US bans lithium batteries from cargo holds on passenger flights

On Wednesday, the U.S. Department of Transportation and the Federal Aviation Administration issued new rules designed to protect air passengers from the potential dangers of lithium ion batteries. The new interim final rule disallows lithium ion cells and batteries in the cargo area of passenger airplanes. The rule also sets new guidance for lithium ion batteries that travel on cargo-carrying planes, specifying that they not exceed a state of being 30 percent charged.

“This rule will strengthen safety for the traveling public by addressing the unique challenges lithium batteries pose in transportation,” U.S. Secretary of Transportation Elaine L. Chao said of the new rule.

In 2016, the U.N.’s International Civil Aviation Authority put similar restrictions in place for all member countries in an effort to prevent the risk of in-flight cargo hold fires. The rule won’t affect current guidance that allows electronic devices in the passenger cabin of planes, only codifying the guidance already in place by the U.N. authority under U.S. regulation.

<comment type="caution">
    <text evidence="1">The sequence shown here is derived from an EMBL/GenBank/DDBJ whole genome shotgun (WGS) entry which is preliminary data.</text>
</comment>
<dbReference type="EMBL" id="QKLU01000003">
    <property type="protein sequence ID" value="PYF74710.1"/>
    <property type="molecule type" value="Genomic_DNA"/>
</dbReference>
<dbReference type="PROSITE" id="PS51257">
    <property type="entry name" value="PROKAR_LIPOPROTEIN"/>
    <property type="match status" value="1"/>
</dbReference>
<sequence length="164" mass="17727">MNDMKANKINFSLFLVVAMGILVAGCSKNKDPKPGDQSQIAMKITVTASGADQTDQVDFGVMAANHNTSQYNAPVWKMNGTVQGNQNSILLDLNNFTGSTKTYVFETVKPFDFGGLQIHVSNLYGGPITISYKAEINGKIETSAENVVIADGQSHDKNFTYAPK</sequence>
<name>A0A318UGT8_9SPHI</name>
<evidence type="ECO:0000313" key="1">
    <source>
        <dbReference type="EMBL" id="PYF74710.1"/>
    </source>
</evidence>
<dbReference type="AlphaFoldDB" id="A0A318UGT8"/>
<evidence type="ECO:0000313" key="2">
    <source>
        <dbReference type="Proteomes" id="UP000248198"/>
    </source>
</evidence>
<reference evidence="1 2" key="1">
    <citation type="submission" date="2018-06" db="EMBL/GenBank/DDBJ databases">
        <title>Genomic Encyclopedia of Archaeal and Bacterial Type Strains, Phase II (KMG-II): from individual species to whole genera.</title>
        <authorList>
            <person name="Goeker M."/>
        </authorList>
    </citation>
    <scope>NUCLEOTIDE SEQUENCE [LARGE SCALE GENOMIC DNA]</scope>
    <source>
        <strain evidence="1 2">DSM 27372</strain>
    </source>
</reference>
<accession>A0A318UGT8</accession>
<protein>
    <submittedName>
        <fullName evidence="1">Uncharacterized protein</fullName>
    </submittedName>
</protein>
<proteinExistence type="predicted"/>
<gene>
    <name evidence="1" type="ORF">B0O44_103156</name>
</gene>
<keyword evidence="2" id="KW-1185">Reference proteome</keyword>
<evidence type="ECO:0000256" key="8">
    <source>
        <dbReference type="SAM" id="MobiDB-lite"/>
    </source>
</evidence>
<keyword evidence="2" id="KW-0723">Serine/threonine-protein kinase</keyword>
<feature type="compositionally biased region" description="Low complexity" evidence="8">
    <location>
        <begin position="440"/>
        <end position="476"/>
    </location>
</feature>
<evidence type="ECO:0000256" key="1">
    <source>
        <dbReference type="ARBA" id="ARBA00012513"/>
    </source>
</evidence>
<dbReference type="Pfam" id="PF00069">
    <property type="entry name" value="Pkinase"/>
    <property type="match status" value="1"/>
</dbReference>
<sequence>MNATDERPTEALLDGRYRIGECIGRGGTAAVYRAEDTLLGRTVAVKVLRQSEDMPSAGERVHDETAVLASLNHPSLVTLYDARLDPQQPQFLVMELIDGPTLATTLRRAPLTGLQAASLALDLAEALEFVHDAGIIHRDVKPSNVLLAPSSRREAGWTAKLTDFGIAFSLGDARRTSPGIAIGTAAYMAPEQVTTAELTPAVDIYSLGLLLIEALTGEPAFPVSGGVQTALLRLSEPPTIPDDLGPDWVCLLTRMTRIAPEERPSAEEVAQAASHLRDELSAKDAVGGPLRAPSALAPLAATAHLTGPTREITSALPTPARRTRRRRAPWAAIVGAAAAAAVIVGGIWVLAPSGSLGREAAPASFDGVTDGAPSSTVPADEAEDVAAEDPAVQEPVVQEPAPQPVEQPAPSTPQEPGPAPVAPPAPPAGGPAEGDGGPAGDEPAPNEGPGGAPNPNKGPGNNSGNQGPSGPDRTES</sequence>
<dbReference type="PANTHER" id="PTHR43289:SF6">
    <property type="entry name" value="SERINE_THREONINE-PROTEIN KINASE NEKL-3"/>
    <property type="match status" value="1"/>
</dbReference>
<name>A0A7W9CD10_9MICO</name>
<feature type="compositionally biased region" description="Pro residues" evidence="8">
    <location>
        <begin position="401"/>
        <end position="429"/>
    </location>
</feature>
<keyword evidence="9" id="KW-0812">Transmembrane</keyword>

The FAA’s current fact sheet suggests that these batteries should be carried in the passenger area and not checked, though it doesn’t go as far as banning them outright:

Devices containing lithium metal or lithium ion batteries, including – but not limited to – smartphones, tablets, and laptops, should be kept in carry-on baggage. If these devices are packed in checked baggage, they should be turned completely off, protected from accidental activation and packed so they are protected from damage.

While passengers won’t be required to change their behavior under the new ruleset, consumers may notice that batteries and charging devices shipped to them may arrive without a full charge.